White matter correlates of sensory processing in autism spectrum disorders

Jennifer R. Pryweller, Kimberly B. Schauder, Adam W. Anderson, Jessica L. Heacock, Jennifer H. Foss-Feig, Cassandra R. Newsom, Whitney A. Loring, Carissa J. Cascio

Research output: Contribution to journalArticle

24 Citations (Scopus)

Abstract

Autism spectrum disorder (ASD) has been characterized by atypical socio-communicative behavior, sensorimotor impairment and abnormal neurodevelopmental trajectories. DTI has been used to determine the presence and nature of abnormality in white matter integrity that may contribute to the behavioral phenomena that characterize ASD. Although atypical patterns of sensory responding in ASD are well documented in the behavioral literature, much less is known about the neural networks associated with aberrant sensory processing. To address the roles of basic sensory, sensory association and early attentional processes in sensory responsiveness in ASD, our investigation focused on five white matter fiber tracts known to be involved in these various stages of sensory processing: superior corona radiata, centrum semiovale, inferior longitudinal fasciculus, posterior limb of the internal capsule, and splenium. We acquired high angular resolution diffusion images from 32 children with ASD and 26 typically developing children between the ages of 5 and 8. We also administered sensory assessments to examine brain-behavior relationships between white matter integrity and sensory variables. Our findings suggest a modulatory role of the inferior longitudinal fasciculus and splenium in atypical sensorimotor and early attention processes in ASD. Increased tactile defensiveness was found to be related to reduced fractional anisotropy in the inferior longitudinal fasciculus, which may reflect an aberrant connection between limbic structures in the temporal lobe and the inferior parietal cortex. Our findings also corroborate the modulatory role of the splenium in attentional orienting, but suggest the possibility of a more diffuse or separable network for social orienting in ASD. Future investigation should consider the use of whole brain analyses for a more robust assessment of white matter microstructure.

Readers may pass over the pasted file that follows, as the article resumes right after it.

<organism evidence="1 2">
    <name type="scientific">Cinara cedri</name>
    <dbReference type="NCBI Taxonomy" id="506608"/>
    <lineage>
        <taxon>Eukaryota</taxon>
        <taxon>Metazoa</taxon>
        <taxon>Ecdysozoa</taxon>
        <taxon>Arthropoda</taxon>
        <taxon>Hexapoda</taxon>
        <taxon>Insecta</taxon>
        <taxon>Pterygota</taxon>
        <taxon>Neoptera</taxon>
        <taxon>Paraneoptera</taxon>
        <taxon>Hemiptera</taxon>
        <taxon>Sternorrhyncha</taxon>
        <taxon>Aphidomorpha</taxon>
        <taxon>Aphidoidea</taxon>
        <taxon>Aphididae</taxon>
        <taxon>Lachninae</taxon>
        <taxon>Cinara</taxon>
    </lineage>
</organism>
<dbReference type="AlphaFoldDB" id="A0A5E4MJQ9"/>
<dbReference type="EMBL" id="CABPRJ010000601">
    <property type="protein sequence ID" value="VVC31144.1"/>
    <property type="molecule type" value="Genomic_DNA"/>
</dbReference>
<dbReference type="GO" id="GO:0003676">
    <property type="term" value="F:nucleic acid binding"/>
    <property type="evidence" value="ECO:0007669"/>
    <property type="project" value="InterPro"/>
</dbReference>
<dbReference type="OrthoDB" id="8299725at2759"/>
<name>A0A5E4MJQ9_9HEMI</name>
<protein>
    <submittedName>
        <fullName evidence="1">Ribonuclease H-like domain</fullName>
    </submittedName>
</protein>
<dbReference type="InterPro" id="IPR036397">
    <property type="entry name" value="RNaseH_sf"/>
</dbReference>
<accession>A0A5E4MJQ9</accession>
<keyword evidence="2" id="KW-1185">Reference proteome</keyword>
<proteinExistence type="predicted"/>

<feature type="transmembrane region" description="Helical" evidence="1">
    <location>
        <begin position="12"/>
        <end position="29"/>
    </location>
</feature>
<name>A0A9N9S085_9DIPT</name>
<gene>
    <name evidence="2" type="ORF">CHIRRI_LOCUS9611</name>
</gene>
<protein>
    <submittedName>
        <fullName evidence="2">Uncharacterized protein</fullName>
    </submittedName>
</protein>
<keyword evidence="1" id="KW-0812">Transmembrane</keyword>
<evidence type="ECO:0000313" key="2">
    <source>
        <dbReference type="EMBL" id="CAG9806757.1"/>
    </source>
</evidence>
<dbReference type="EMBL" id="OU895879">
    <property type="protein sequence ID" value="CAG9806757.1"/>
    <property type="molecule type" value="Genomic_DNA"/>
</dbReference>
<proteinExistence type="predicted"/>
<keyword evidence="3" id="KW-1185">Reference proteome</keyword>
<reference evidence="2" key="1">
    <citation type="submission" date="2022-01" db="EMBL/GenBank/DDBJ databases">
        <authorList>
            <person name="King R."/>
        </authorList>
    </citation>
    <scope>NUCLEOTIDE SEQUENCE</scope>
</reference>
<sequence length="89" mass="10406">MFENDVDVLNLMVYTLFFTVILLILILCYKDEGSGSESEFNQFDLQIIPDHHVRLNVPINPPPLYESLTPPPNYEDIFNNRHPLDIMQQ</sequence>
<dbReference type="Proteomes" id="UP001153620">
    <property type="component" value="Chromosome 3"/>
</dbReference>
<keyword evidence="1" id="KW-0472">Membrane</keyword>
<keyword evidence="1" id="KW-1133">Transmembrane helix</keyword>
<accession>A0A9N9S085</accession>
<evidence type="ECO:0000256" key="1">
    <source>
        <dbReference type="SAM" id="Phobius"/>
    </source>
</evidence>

Original languageEnglish (US)
Pages (from-to)379-387
Number of pages9
JournalNeuroImage: Clinical
Volume6
DOIs
StatePublished - Jan 1 2014

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Internal Capsule
Parietal Lobe
Anisotropy
Brain
Touch
Temporal Lobe
Autism Spectrum Disorder
White Matter
Social Support
Extremities

ASJC Scopus subject areas

  • Radiology Nuclear Medicine and imaging
  • Neurology
  • Clinical Neurology
  • Cognitive Neuroscience

Cite this

Pryweller, J. R., Schauder, K. B., Anderson, A. W., Heacock, J. L., Foss-Feig, J. H., Newsom, C. R., ... Cascio, C. J. (2014). White matter correlates of sensory processing in autism spectrum disorders. NeuroImage: Clinical, 6, 379-387. https://doi.org/10.1016/j.nicl.2014.09.018

White matter correlates of sensory processing in autism spectrum disorders. / Pryweller, Jennifer R.; Schauder, Kimberly B.; Anderson, Adam W.; Heacock, Jessica L.; Foss-Feig, Jennifer H.; Newsom, Cassandra R.; Loring, Whitney A.; Cascio, Carissa J.

In: NeuroImage: Clinical, Vol. 6, 01.01.2014, p. 379-387.

Research output: Contribution to journalArticle

Pryweller, JR, Schauder, KB, Anderson, AW, Heacock, JL, Foss-Feig, JH, Newsom, CR, Loring, WA & Cascio, CJ 2014, 'White matter correlates of sensory processing in autism spectrum disorders', NeuroImage: Clinical, vol. 6, pp. 379-387. https://doi.org/10.1016/j.nicl.2014.09.018
Pryweller JR, Schauder KB, Anderson AW, Heacock JL, Foss-Feig JH, Newsom CR et al. White matter correlates of sensory processing in autism spectrum disorders. NeuroImage: Clinical. 2014 Jan 1;6:379-387. https://doi.org/10.1016/j.nicl.2014.09.018
Pryweller, Jennifer R. ; Schauder, Kimberly B. ; Anderson, Adam W. ; Heacock, Jessica L. ; Foss-Feig, Jennifer H. ; Newsom, Cassandra R. ; Loring, Whitney A. ; Cascio, Carissa J. / White matter correlates of sensory processing in autism spectrum disorders. In: NeuroImage: Clinical. 2014 ; Vol. 6. pp. 379-387.
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